When I met Giles Goddard, Priest in Charge of St John’s Church, Waterloo, in February this year he was at the end of a busy week. The General Synod of the Church of England had voted 274 to 1 in favour of a motion he had brought, one tenet of which committed the Church to align its investment portfolio with its ethical commitments concerning tackling climate change.

Giles is the pastor of a parish that includes the headquarters of Shell. When Siobhan Grimes, a member of his congregation and then campaigner with Climate Rush, took issue with Shell’s sponsorship of the summer festival at St John’s, a conversation began between her and Giles that led, three years later, to the Synod’s vote. “I didn’t even realise that faith institutions have investments in fossil fuels,” Siobhan told me, “and then I discovered it was normal for institutional investors to have huge investments in things that don’t quite match up with the world they’re meant to be in.”

Not for much longer, perhaps. A campaign launched by 350.org to persuade investors to remove their money from the fossil fuel industry is, according to a recent study by the University of Oxford, the fastest-growing divestment campaign in history. In less than a year it has found strong support across the US, Europe and Australasia, with hundreds of university campuses, organisations, philanthropic institutions and cities committing to divest, and now it is garnering the attention of religious institutions.

The economic arguments for divestment are persuasive. Carbon Tracker Initiative, a London-based group of financial analysts, has highlighted the potential for fossil fuel investments to wind up as stranded assets if targets for global emission reductions become mandatory and reserves become unburnable. The Church of England, with a portfolio of £9 billion, is small fry, but everyone from HSBC to the World Bank is starting to take note. And whilst the resulting impacts upon the fossil fuel industry are unlikely to break the bank, a recent report by academics at the Smith School of Enterprise and the Environment, University of Oxford points out that indirect impacts could be widespread. “The outcome of the stigmatisation process, which the fossil fuel divestment campaign has now triggered, poses the most far-reaching threat to fossil fuel companies,” say the academics.

Both Siobhan and Giles are trustees of Operation Noah, an ecumenical charity running the Bright Now campaign, which is calling for all UK churches to divest from fossil fuel companies. There is widespread excitement amongst everyone I spoke to, a sense that a strong stance on climate change could push the Church into a position of relevance, which it currently struggles to hold.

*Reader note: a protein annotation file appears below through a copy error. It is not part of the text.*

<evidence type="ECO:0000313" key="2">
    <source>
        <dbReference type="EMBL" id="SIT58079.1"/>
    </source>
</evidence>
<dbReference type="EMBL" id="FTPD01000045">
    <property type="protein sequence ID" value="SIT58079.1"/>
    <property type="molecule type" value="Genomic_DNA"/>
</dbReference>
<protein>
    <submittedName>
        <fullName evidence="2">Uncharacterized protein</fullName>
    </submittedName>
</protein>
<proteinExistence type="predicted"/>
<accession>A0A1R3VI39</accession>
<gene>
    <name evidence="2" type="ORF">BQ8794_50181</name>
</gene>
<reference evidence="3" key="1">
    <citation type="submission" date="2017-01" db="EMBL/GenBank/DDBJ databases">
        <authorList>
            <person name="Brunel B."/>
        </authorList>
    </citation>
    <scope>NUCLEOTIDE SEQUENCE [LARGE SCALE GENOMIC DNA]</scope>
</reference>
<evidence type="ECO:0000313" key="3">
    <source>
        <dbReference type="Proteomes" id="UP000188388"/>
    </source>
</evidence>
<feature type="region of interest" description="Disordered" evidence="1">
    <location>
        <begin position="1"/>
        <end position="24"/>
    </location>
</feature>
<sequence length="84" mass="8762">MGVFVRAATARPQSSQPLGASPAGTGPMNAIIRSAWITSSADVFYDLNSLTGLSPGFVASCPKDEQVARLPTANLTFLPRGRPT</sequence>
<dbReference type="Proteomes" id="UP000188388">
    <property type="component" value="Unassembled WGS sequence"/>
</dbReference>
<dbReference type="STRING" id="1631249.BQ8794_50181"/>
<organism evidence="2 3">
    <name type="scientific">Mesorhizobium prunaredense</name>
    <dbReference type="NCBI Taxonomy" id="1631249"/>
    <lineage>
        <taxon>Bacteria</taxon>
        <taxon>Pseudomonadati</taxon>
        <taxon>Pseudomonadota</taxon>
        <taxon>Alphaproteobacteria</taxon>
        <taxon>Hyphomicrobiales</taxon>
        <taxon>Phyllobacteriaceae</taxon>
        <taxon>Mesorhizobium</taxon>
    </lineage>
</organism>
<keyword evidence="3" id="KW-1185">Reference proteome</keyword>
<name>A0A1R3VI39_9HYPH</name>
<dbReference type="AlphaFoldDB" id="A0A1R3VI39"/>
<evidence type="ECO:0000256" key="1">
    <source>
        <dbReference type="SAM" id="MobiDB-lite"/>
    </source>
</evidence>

Giles believes that the Church has powerful reasons to be engaging with climate change. “We kind of have it in our manifesto,” he told me. “We care about justice, and clearly this is a justice issue because of the way it affects those who’ve contributed to it much less than it affects those who haven’t. But it is also about how we look after Creation. Stewardship is about making sure that the whole of the planet is properly cared for.” For Siobhan it is about authenticity. “If churches make their decisions purely based on financial returns,” she said, “then what makes a church a church, if it’s not trying to live up to some gospel value?”

If such discussion seems ideological when faced with the cold reality of making a profit, then the Quakers are proving it is possible. In 2011 they made a national commitment to become a low-carbon community. That, says Sunniva Taylor, Programme Manager of Sustainability for Quaker Peace & Social Witness, raised questions around investment. “Is it right for us to benefit from damaging the Earth in the way we use our money?” she asks. “Quakers try and put their lives under the guidance of the spirit. The whole life needs to be governed by what the spirit is guiding us to do, and that includes the finances. Through our money we can witness to our beliefs and our commitments.” The Quakers had finished divesting their portfolio by last Christmas.

Beyond its importance for their own integrity, the move has, Sunniva believes, enabled other religious groups to contemplate following suit. From the Anglican Church in New Zealand, to the Diocese of California, to the Church of Scotland, discussions are spreading with a rapidity matched by the campaign’s take-up in the secular world. In July, the World Council of Churches, a fellowship of 300 churches representing 590 million people, voted in favour of divestment, a decision hailed by 350.org as perhaps their most important commitment to date. “I think talking about money is a really good way in to connect the personal and the political and the systemic,” says Sunniva. “Through money we can start talking about things that are a lot bigger than ourselves.”

As I finish my conversation with Siobhan she speaks to me of prophecy. “There’s this whole idea in churches of being prophetic,” she says, “which means speaking the truth. In order for churches to be prophetic we have to talk about things like climate change and money. The Bible says an awful lot about money; that money can be used to exploit the poor. It’s at the heart of Christianity, and so I’m sure divestment will happen. It’s an untenable situation to continue to be in.”

In the temples, it seems, the tables of the fossil fuel companies are being overturned.

Adam Weymouth is a freelance writer. www.adamweymouth.com @adamweymouth